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Psychiatry Res. 2014 Dec 30;220(3):890-5. doi: 10.1016/j.psychres.2014.07.059. Epub 2014 Aug 6.

Illness severity, trait anxiety, cognitive impairment and heart rate variability in bipolar disorder.

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Department of Counseling and School Psychology, University of Massachusetts Boston, Wheatley Building, Second Floor, Room 143-9, 100 Morriseey Boulevard, Boston, MA 02125, USA. Electronic address:


Numerous studies have documented a significant association between symptom severity and cognitive functioning in bipolar disorder (BD). These findings advanced speculations about a potential link between the physiological stress associated with illness severity and cognitive dysfunction. To explore this hypothesis, the current study employed heart rate variability (HRV) as a physiological measure that is sensitive to the effects of chronic stress, and a scale of trait anxiety for assessing a psychological condition that is correlated with hyper sympathetic arousal. Analyses indicated that BD patients with High Illness Severity reported more symptoms of trait-anxiety (i.e., State Trait Anxiety Inventory), performed more poorly on a computerized neuropsychological battery (i.e., CNS Vital Signs), and exhibited a more constricted HRV profile (i.e., lower SDNN with elevated LF/HF ratio) than patients with Low Illness Severity. Illness severity was determined by a history of psychosis, illness duration, and number of mood episodes. A third group of healthy controls (n=22) performed better on the neuropsychological battery and exhibited a healthier HRV profile than the BD groups. This study provides preliminary evidence that illness severity and cognitive impairment in BD may be associated with state anxiety and neuro-cardiac alterations that are sensitive to physiological stress.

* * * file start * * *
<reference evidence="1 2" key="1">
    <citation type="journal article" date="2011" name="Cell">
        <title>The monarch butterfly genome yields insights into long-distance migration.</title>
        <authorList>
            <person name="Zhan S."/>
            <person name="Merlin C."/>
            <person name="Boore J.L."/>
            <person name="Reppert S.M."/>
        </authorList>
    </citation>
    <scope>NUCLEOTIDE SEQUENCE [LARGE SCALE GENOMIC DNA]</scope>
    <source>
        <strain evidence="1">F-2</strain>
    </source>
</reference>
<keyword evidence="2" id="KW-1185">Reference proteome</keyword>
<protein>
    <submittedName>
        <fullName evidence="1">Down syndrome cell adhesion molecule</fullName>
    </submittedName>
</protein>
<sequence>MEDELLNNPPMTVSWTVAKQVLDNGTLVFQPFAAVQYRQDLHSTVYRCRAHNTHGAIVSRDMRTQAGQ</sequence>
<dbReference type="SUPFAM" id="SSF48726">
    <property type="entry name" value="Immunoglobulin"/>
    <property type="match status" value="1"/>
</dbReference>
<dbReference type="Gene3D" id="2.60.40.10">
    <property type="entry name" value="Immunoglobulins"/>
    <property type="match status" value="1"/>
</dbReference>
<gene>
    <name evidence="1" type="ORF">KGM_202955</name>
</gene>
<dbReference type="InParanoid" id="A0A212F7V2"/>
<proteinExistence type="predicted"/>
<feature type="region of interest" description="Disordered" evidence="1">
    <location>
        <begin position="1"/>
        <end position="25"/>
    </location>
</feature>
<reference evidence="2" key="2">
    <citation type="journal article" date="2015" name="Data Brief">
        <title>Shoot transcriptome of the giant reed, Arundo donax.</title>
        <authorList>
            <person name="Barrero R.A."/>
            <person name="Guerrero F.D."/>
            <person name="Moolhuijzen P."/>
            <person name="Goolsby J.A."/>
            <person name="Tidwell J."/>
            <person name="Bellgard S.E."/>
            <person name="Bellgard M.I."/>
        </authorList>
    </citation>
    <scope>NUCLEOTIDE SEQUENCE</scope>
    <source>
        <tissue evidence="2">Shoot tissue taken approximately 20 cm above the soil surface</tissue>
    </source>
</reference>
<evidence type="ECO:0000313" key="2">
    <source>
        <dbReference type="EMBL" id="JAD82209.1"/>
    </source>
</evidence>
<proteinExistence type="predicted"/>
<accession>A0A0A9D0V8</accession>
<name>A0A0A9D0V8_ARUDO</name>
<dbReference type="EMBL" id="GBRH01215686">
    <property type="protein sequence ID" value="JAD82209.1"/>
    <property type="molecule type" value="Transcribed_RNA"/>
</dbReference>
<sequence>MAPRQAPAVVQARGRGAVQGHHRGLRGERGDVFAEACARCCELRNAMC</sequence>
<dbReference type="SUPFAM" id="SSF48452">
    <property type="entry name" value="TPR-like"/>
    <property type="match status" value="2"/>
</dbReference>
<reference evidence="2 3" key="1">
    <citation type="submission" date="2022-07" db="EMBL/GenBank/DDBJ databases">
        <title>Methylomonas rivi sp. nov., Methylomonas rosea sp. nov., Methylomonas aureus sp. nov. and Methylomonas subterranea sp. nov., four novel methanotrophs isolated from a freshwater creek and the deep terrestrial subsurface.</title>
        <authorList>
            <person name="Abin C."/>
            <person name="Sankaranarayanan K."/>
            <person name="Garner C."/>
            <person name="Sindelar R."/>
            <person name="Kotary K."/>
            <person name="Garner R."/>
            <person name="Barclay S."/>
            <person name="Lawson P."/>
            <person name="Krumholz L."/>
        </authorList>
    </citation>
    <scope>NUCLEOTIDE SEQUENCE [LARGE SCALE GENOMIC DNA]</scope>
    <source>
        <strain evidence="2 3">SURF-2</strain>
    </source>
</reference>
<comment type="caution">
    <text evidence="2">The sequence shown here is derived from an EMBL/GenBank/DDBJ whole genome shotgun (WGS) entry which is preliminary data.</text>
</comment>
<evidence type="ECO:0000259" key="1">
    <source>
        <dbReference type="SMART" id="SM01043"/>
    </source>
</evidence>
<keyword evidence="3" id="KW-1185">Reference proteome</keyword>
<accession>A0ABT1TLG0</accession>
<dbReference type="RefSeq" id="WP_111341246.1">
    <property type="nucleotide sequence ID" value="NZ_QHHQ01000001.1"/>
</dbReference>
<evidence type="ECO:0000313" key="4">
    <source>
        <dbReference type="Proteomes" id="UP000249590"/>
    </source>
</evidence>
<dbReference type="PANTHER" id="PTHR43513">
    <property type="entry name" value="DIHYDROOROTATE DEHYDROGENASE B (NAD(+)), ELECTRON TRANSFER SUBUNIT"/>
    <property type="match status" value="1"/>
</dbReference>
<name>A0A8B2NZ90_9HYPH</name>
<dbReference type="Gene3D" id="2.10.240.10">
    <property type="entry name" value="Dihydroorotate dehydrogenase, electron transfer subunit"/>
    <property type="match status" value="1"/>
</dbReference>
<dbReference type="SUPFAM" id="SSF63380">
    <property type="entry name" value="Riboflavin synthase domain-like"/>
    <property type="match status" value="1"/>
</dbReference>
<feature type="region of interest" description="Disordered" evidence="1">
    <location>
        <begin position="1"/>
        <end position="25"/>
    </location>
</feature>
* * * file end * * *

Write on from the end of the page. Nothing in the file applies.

Bipolar disorder; Cognitive impairment; Heart rate variability; Stress; Trait anxiety

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